2015 freshman enrollment will be the lowest since 2007

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Originally published on June 20, 2015

As a large senior class graduates, a significantly smaller freshman class will begin its trek through high school in the coming school year.

Out of the 948 students who qualified for Lowell’s class of 2019, 666 are currently registered to attend in the 2015–16 school year, according to Lowell’s San Francisco Unified School District Educational Placement Center contact, Alana Ramirez.

Lower freshman enrollment hurts the school financially.

In response to the low enrollment rate, principal Andrew Ishibashi asked secretaries and counselors to call each qualified student who decided not to register at Lowell. The majority of private school students who declined intended to continue at private high schools, according to assistant principal Margaret Peterson. In addition, some students who already attended SFUSD middle schools and qualified for both Lowell and the Ruth Asawa School of the Arts chose to attend SOTA.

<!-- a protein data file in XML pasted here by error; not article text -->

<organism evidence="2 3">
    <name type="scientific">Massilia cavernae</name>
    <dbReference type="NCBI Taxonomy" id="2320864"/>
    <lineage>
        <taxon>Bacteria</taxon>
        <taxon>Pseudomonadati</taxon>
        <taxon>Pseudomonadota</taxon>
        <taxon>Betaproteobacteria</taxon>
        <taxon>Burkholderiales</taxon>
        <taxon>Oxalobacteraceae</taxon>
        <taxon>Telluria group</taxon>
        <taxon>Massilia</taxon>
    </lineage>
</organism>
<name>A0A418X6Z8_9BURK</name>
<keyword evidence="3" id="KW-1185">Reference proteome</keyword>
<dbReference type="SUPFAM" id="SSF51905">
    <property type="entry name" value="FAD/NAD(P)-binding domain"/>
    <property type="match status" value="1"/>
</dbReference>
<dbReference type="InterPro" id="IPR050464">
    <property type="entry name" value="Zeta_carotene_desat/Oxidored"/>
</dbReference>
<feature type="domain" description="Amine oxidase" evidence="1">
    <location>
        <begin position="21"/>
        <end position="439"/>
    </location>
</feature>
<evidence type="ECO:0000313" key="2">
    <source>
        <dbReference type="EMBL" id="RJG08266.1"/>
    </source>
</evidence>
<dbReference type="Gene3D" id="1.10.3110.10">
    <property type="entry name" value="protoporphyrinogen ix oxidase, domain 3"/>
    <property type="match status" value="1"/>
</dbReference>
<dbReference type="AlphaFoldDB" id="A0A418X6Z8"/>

The 2015–16 freshman class will be the smallest that Lowell has had since the 2007–08 freshman class of 657, according to Ramirez. However, 702 students registered for the 2014–15 freshmen class. Ramirez stated that she is unsure whether anything will be done to increase enrollment.

Lower freshman enrollment hurts the school financially. SFUSD uses a Weighted Student Formula funding system where each school receives set funding depending on the number of students that register at the school.

Due to the lack of a wait list at Lowell, it is difficult to increase enrollment, according to Lowell Alumni Association executive director and admissions committee member Terence Abad.

In response to the low enrollment rate, principal Andrew Ishibashi asked secretaries and counselors to call each qualified student who decided not to register at Lowell.

The trend in the number of applicants in the past few years has been upward, so decreased interest in applying to Lowell is not a factor that has affected the lowered freshman enrollment, according to Ramirez. Three years ago, over 1,600 students applied to Lowell. This year, there were over 1,800 applicants.

Abad expressed that as of now, it is difficult to find the exact cause of the low enrollment. “I don’t think anybody can do more than speculate as to the reasons behind any fluctuations in the enrollment rate,” Abad stated in an email on May 28. “And in the recent past, we have learned that our ‘gut feel’ about the factors involved can be very wrong.”

Admitting transfers looking to enroll as 10th, 11th or 12th grade students can be beneficial because it can potentially make up for any shortages in ninth grade enrollment, according to Abad.